Good afternoon, everyone. Welcome to this week's Facebook Live. It's great to have you with us, whether you are actually watching this Live today on Tuesday at 4:30, or you are watching it later on the replay. Great to have you with us either way. As most of you probably know, my name is David Miles and I'm on a mission to help mortgage brokers and financial advisors to generate a consistent flow of leads from their own websites so that they can stop stressing about where the next clients coming from.
Now, today I've got a special guest with me. His name is George Lanford and he's from the company UK Linkology. Hi, George. Good to have you with us.
I'm gonna be chatting to George about SEO or Search Engine Optimization to give its full name. A particular branch of SEO that's called link building. Now, as most of you know, although I know about SEO, I'm more of a Google ads kind of guy. I'm more of a pay per click person. Then, today started of hearing about that, we've got the other side of the Google coin, the SEO, which is one of our organic searches.
We're gonna have a fight alley.
We're gonna have, a virtual fight over PPC versus SEO. We're gonna be explaining a bit about what SEO is in particular? What link building is and why it's important? Also, sharing some tips about how you can go doing link building yourselves as a way of getting more traffic to your website and ultimately, therefore, getting more leads from it.
Then, just before we get going, I’ll check if the tech is all working. If you're watching this at the moment if you could put a comment in. Just to say hello or put #live or #replay. Let's know if you're watching it live on the replay. Just that way I can just check that the comments are coming up as expected, so when we get to your questions, I will know and they're going to appear as they should do.
Yeah. I can see that's working. Hi, Paul. Good to see you. As we talk about your questions, as we go through, do feel free to put questions into the chat. What I’ll do is I'll try and keep an eye on that as well as ask George my own questions. I'll try and multitask. Then, if I see something come up in there, I will throw your questions in as well. We'll also scoop those up at the end.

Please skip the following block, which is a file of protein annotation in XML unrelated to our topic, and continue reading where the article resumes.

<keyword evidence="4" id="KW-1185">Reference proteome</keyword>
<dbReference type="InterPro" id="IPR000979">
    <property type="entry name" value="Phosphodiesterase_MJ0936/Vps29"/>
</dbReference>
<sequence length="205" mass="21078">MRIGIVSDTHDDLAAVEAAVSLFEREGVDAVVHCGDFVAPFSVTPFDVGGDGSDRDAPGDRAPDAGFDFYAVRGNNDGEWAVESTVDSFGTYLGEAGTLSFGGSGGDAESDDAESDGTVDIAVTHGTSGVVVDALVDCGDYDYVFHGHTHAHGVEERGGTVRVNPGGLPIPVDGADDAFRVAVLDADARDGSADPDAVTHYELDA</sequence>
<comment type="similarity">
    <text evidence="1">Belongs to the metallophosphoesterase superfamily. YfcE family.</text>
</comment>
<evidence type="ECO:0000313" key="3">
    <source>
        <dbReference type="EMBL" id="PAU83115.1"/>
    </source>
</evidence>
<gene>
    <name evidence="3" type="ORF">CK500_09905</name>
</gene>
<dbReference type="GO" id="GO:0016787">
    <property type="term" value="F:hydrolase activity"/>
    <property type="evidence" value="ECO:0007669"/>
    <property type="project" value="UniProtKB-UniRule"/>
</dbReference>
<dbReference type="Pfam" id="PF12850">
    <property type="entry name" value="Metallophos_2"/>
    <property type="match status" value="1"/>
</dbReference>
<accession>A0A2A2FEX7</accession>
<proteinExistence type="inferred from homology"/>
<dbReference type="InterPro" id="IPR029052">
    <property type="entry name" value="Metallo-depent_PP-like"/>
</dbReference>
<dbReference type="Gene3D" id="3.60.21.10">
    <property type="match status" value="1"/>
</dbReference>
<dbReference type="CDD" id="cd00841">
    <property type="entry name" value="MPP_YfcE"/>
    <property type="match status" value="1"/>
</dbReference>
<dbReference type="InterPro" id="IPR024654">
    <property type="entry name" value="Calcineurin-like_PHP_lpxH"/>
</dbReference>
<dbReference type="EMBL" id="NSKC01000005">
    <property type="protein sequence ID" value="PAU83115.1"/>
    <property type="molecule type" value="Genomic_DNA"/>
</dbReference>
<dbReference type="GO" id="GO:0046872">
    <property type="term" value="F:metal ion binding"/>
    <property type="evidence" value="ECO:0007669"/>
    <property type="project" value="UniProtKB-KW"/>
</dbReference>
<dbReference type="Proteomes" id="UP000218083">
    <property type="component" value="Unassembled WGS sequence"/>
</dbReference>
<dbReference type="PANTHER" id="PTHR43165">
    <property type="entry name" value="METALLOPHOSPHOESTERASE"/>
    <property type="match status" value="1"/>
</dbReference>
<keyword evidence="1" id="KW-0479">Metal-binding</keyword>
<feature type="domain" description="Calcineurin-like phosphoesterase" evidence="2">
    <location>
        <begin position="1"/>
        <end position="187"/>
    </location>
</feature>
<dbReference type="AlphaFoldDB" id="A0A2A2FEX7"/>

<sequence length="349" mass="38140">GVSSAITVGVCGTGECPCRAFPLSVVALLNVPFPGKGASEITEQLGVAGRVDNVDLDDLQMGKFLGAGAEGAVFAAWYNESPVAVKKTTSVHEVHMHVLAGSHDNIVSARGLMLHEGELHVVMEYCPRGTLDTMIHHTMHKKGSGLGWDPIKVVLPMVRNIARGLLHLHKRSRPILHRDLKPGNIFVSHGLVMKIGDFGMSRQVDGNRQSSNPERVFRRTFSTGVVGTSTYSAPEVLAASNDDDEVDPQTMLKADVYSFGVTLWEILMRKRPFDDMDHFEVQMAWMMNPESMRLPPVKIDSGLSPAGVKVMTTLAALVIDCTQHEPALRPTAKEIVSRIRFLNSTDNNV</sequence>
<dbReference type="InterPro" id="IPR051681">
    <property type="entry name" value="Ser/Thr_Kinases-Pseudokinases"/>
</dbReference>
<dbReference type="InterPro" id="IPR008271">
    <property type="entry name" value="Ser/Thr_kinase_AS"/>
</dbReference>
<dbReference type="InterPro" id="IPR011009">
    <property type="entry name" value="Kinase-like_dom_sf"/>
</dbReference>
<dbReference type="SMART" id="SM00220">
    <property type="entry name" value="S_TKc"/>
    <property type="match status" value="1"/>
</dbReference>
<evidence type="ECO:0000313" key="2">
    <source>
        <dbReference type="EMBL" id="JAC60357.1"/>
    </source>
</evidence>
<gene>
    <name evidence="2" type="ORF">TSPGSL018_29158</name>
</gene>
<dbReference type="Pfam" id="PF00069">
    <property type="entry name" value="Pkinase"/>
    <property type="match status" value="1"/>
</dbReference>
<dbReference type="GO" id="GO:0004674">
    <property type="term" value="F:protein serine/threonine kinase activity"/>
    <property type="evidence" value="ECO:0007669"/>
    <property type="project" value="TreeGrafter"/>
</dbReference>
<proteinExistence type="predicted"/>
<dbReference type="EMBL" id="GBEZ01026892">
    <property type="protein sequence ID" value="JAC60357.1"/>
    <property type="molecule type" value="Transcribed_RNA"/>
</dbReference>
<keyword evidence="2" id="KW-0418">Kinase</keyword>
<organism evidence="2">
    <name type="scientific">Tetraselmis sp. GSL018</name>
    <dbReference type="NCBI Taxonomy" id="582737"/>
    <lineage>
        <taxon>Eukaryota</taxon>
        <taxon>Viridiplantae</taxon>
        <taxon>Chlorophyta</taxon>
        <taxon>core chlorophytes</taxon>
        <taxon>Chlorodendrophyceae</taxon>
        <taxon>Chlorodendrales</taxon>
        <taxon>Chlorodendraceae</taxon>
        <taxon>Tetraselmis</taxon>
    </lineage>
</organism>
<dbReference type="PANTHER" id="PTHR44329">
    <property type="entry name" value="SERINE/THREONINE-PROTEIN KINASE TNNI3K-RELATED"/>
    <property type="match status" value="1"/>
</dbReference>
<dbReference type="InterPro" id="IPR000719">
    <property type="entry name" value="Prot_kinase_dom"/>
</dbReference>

If you're watching this on the replay, feel free to put questions in as well, because both George and I will be dipping back into the group in the next few days. Any new questions that come in, we will pick those up as well. Then just the final thing, do stick around till the end because we, actually it's got a free beat for all of you as a thank you for coming on today. We'll give you details of that at the end of the interview. Without further ado, let's get started. George, great to have you with us. How how long have you been involved in the world of SEO?
Before SEO, it was basic advertising. It was kind of like skyscraper banners and ads. Then from that, the market shifted into SEO and digital. That was the big focus. As a link building specialist, I've been doing it for about seven years. My business partner, Jason, who founded the business has been doing it for 16 years. Between us, we've got a lot of experience. I came from larger agencies before Linkology. We've kind of stayed ahead of the curve with Google which is very important.
Fantastic. I suppose, actually, we ought to just start right with the very basics. Just for the benefit of anyone watching, who doesn't know, can you just give us sort of a very quick overview of what actually is link building? Why is it important and how's it fit into the whole SEO mix?